Although occasionally bogged down by too many points of view and in need of a mild weeding, The Breaking Point is commendable for its reach, its thoroughness in investigating the ways in which romance (both sexual and political) and war intermingle (a winning approach for those of us who were raised both on The Love Boat and The Old Man and the Sea). An investigation into an electric moment in history, it reads more like a novel—a thriller, even—full of the interior life missing from most history books.
Lisa Selin Davis is the author of the novel Belly, coming in July from Little, Brown & Co.
"A Painter’s Progress" by Phong Bui
Edited by Tina Dickey, Introduction by Robert Storr, Selections from the Journals of Myron Stout (Midmarch Arts Press, 2005)
The 18th-century English poet Dr. Edward Young once asked, “Why is it that we’re all born originals but die as copies?” It’s quite contrary to what Guillaume Apollinaire, the 20th-century French poet, had said: “Nothing is new under the sun, but that’s for the sun. For man, everything is.” Having read through this long-awaited volume of Myron Stout’s journal, I see the two poets’ remarks as taking on a conundrum of the artist’s evolution.
A published selection from Stout’s journal is itself an event. The edition is wonderfully edited by Tina Dickey and includes an insightful introduction by Robert Storr. To date, only a few excerpts have been previously published—having been included in some of Stout’s catalogues or magazine articles—and this is a thrilling opportunity to learn more about the painter’s inner dialogue with himself and gain further insight into the surface of those impenetrable works we’ve all been enthralled by.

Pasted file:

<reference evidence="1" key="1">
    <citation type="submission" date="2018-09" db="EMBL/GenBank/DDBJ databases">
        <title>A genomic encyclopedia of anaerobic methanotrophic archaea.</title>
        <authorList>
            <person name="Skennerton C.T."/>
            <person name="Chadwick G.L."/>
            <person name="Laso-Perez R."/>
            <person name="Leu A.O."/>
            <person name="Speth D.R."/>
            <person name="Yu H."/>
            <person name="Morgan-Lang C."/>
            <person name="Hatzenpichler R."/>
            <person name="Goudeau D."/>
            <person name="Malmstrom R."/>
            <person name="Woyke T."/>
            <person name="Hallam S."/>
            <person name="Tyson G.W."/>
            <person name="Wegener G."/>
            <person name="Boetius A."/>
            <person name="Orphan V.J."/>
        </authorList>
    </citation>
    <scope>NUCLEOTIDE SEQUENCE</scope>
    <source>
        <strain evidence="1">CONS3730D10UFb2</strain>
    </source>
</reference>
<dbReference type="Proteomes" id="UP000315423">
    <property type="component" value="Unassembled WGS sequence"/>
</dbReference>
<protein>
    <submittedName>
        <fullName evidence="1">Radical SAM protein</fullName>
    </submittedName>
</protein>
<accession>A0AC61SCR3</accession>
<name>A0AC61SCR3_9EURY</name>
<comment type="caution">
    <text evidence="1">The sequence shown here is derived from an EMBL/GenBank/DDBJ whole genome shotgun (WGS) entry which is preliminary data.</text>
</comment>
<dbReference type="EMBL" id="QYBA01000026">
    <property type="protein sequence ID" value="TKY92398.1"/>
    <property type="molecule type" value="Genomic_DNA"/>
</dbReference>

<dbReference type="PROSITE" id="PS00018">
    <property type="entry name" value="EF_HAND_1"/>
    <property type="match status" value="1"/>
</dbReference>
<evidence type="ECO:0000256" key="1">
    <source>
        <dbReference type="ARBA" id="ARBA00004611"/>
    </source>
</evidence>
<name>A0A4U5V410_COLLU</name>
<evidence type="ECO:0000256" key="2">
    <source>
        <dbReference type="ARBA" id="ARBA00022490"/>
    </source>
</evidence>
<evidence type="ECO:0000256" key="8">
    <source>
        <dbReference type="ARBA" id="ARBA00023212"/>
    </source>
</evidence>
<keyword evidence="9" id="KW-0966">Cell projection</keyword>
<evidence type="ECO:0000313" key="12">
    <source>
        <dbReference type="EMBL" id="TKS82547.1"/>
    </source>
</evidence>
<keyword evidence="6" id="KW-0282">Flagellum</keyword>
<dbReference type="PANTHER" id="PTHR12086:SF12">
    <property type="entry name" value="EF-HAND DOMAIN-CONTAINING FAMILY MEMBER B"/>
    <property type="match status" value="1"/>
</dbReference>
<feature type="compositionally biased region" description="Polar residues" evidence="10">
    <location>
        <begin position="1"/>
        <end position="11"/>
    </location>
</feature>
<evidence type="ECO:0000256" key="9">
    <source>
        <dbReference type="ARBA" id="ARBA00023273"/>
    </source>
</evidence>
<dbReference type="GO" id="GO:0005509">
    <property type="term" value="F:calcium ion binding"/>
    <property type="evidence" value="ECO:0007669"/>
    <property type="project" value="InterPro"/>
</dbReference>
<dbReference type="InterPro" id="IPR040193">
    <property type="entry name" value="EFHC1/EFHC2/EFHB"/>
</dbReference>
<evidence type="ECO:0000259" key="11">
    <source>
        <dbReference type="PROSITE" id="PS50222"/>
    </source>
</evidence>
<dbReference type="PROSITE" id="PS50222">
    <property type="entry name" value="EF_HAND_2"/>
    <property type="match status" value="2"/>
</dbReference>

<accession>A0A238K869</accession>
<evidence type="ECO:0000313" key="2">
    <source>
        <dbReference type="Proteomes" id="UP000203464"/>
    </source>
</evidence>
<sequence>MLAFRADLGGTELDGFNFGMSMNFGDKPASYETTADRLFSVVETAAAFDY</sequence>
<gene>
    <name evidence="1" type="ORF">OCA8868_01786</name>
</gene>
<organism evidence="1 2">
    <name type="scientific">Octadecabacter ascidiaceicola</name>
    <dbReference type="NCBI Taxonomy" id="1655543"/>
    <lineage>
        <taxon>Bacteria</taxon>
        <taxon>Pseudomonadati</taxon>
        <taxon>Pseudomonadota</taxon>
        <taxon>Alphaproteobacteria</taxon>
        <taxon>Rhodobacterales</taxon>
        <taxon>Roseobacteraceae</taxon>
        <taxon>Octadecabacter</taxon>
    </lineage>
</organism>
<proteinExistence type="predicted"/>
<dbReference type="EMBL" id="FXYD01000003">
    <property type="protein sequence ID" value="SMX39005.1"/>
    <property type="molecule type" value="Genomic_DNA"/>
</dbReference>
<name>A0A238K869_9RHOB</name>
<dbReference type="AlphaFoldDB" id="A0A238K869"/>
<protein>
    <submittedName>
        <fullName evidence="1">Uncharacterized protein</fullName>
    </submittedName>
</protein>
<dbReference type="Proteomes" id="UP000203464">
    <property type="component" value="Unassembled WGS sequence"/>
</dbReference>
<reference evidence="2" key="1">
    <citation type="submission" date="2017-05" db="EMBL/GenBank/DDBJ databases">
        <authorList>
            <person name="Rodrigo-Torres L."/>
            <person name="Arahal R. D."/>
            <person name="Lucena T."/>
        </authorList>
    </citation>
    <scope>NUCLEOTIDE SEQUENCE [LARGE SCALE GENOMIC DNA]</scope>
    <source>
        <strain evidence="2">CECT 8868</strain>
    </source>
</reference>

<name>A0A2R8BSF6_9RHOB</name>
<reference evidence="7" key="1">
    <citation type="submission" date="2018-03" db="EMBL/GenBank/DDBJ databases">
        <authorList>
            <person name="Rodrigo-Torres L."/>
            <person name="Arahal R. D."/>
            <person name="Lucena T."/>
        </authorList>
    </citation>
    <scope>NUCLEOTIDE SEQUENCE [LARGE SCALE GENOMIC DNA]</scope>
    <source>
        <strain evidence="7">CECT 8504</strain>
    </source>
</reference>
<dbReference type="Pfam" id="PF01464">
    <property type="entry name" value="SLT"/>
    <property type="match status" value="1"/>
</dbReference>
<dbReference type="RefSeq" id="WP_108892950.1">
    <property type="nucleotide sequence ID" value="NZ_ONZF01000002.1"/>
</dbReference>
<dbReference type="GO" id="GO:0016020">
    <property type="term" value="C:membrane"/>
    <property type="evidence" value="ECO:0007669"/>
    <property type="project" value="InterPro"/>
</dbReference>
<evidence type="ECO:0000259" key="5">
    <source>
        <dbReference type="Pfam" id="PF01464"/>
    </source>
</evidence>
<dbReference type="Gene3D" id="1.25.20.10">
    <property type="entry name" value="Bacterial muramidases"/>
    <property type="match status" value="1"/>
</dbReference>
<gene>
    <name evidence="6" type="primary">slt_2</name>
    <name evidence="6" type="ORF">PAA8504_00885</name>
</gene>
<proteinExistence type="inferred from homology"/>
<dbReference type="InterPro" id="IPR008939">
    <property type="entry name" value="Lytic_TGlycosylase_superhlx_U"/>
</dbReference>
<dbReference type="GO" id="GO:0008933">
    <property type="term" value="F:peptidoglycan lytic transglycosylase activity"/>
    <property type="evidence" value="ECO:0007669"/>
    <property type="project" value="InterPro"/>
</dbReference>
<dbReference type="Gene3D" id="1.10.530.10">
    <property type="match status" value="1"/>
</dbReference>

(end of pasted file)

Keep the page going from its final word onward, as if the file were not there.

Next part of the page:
In a noncatechistic style, though not at all diaristic in the sense that it pertains to his personal life, Stout’s journal is neither confessional nor driven by the need to define and classify art. It is, rather, a modest yet incisive reflection on various subjects that include his thinking about artists of the past, such as Cimabue, Uccello, Raphael, and Cézanne, and his own contemporaries, such as de Kooning, Pollock, Jan Müller, Allan Kaprow, and George Segal; his passionate commentaries on essays by such art critics as Harold Rosenberg, among others; and his discussions of scholarly books on art, literature, and philosophy by Erwin Panofsky, Germaine Bree, Leonard Woolley, R. M. Adams, and Henri Frankfort.
One feels sympathetic and reassured by Stout’s continuous questioning. This applies clearly in the case of Stout’s training with Hans Hofmann, with whom he had studied from 1946 to 1953, both in New York and Provincetown. Through many recollections highlighting Stout’s appreciation of Hofmann’s insistence on the spiritual practice of art, the journal reveals a genuine admiration for his formidable teacher. Especially central was Hofmann’s landmark definition of plastic creation (according to Hofmann, plasticity is the equivalent of a three-dimensional form being flattened out, otherwise known as “push and pull”). There are also instances of Stout’s own thinking processes, at times revealed by factual observations of his surroundings and daily life, at other times in direct engagement with his own self-assessing. The following is a paragraph dated July 8, 1952: